Is That Sneeze Really The First Sign of a Cold

We are so busy, and our lives are so hectic that we rarely pay attention to what our bodies are telling us.

We’ve all seen the TV ads claiming that if you take product XYZ  at that first sneeze, you can shorten the duration of a cold.  Is that sneeze really the first sign of a cold?  Is there a way we can tell if a cold is coming on before that first sneeze?  If so, is there anything we can do to ward it off?

Listed in this article are some signs of an impending cold that occur as much as five days before that first sneeze.

Three to five days before that first sneeze:

You may experience extreme exhaustion, lack of motivation and the desire to just sleep.  While this is not a sign that the cold virus has attacked your body, it is a warning that you are a prime target.  An exhausted body doesn’t have the ability to ward off a viral attack.

Two to three days before that first sneeze:

Your taste buds may seem impaired.  For me, coffee tastes like creosote or like it is made with chicory.  Other foods just don’t taste right and I crave salty foods.  

Your sense of smell may also be altered. You may smell something burning, but not be able to find what it is, or any meat products may smell rancid.

You may experience joint and muscle pain.

One or two days before that first sneeze :

You may experience headaches that feel like pressure inside your head and ears.  The pressure may be so intense you feel like you head is going to explode.

The first sneeze arrives.  At this point most of the previous symptoms have disappeared, but the sneezing, runny nose and watery eyes are totally exhausting.  The symptoms of a cold may progress to coughing and congestion.  A cold will run its course in 10 days if your body is strong enough to fight it off.  It is possible that complications may set in if your immune system is compromised.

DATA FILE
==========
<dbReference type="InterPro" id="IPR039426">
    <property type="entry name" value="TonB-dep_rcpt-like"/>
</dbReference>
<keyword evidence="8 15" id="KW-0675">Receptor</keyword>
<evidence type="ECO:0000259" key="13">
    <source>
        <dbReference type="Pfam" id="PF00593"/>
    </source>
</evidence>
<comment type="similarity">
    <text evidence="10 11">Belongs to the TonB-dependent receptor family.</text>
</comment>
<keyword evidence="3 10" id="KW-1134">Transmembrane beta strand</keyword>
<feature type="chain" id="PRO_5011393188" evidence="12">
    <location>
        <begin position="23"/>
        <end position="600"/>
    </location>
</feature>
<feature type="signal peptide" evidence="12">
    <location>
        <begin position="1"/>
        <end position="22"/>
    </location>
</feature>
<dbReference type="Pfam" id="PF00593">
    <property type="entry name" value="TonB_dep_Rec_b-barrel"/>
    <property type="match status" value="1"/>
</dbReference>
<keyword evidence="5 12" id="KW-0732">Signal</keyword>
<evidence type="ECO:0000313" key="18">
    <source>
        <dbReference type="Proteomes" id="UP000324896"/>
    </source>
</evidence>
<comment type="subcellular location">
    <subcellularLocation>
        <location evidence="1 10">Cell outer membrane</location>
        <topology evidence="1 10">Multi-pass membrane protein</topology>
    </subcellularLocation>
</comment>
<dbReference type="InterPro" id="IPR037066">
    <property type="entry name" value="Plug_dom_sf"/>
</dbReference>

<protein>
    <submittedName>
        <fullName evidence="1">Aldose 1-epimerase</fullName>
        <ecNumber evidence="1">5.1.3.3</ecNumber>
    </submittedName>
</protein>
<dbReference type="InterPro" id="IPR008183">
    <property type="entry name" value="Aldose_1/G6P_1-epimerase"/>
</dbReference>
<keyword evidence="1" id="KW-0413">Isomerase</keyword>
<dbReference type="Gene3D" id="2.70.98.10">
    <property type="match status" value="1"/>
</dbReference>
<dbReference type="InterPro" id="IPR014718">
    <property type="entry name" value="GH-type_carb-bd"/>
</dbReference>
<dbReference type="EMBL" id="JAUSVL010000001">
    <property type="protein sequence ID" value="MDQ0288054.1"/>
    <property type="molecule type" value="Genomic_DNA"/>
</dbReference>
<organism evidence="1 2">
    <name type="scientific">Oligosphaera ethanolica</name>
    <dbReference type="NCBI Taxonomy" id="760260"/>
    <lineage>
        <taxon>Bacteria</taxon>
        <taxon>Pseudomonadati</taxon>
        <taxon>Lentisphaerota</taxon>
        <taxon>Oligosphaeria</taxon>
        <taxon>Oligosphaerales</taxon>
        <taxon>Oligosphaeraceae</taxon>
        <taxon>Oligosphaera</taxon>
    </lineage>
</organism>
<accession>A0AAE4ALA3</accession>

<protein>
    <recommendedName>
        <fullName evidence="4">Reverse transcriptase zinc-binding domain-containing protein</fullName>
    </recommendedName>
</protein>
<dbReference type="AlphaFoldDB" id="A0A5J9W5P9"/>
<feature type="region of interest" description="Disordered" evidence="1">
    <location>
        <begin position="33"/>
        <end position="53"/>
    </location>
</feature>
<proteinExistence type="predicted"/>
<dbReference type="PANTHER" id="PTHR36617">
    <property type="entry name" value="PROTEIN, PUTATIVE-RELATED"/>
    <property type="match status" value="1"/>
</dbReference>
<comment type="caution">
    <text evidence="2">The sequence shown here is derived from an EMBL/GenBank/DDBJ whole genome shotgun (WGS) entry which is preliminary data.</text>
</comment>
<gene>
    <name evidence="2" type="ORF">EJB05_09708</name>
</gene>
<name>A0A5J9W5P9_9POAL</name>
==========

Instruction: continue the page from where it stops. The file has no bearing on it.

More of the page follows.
So what can you do about it?

At that first sign of exhaustion, drink a cup of chamomile tea before you go to bed at night.  It will help calm you, allow you to put your hectic day aside, and rest.

Start a regimen of Vitamin C, Zink and L Lysine.  These help build your immune system and give your body the nutrients it needs to combat infection

Take herbs or berries that help detoxify your body.  Some suggestions are Acai Berry, Black Cherry, Red Clover, and Citrus fruits.

There’s no guarantee you won’t catch a cold, but taking these steps may mean you the colds may be fewer and less severe.

Content Source: Bukisa - Is That Sneeze Really The First Sign of a Cold

Thursday, October 15, 2009

Primal Wisdom: New Study Shows Pharmacological Foundation of Chinese Herbal Medicines

This is a great article on alternative medicine, particularly TCM.

Primal Wisdom: New Study Shows Pharmacological Foundation of Chinese Herbal Medicines

And here's another article on Spirit of Simples giving the advantages of using just one herb at a time.

Monday, October 12, 2009

Raspberry Leaf

RASPBERRY LEAF is generally considered a "women's herb", but its uses extend far beyond the common use by pregnant women to tone the uterus, nourish the mother and infant and facilitate birth and placenta delivery.

When taken over a long period of time it helps improve visual accuity and benefits joints and tendons.

It is also useful in relieving eye lid infections and discharge by either using it as an eye wash or a compress. When used as a compress for relieving a stye it helps facilitate drainage and eases the pain.

Raspberry leaf has been used as a mild remedy for diabetes, anemia and diarrhea.